Back in or about 1980 neighbor down the road had a 1960 Rambler with + Ground, and somebody working on the car - while he was gone out of state - didn't notice that, jumped it backwards or instaled a battery backwards, consequently the car had some electrical issues as you would expect which resulted in the battery exploding in said friend's face after he came back from his trip, him being a wheat farmer's kid was mostly unfazed by the experience but I like to learn from other people's mistakes.

Wear eye protection. Sometimes ;]

The sweet part of the FoMoCo solenoid arrangement is that any decent pair of pliers will bridge across the contacts if the ignition key/circuit has failed, so a simple lead to go from any 12V+ source to the hot side of the coil - Ford very inconveniently shrouding theirs is some bizarre Ford only coil wire attachment plug to threadless contacts - and a pair of pliers, and you've got the rig "hotwired, started and running".
 
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tbm3fan

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Test light results:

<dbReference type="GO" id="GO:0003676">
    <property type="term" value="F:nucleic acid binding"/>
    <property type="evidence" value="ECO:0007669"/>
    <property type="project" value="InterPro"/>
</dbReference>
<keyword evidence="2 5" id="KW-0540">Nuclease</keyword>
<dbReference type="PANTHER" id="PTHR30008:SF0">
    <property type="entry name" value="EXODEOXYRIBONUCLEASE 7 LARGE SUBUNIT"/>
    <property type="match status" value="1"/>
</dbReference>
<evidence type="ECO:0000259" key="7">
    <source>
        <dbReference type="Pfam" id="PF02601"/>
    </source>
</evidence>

#1 Nothing disconnected at starter solenoid
#2 Starter cable disconnected at starter solenoid
#3 Starter and now ignition disconnect at starter solenoid


Test_light_draw.jpg
Test_light_starter_disconnected.jpg
Test_light_starter_ignition_disconnected.jpg
 

tbm3fan

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Swapped the solenoid out and all is good. Be interested in what the inside of the one removed looks like if I can get into it. I'm going to remember that test light suggestion as electricity is not my thing.
 

1970FuryConv

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Swapped the solenoid out and all is good. Be interested in what the inside of the one removed looks like if I can get into it. I'm going to remember that test light suggestion as electricity is not my thing.
Awesome!
 

'66 Fury I

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Glad you solved your problem. Those Ford solenoids (starter relays?) are useful in other situations. I used one to install a 12v boost system on a '50 Cadillac with a 6v system and a weak starter. Second starter button under the dash and it started instantly!
It would be interesting to see pics of the old units innards. Lindsay
 

Loadrunner

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Something to know about solenoids - and they are all the same on the inside, a large copper washer making contact across two poles at a rather high amperage - is that an old dying or otherwise defective battery will destroy them.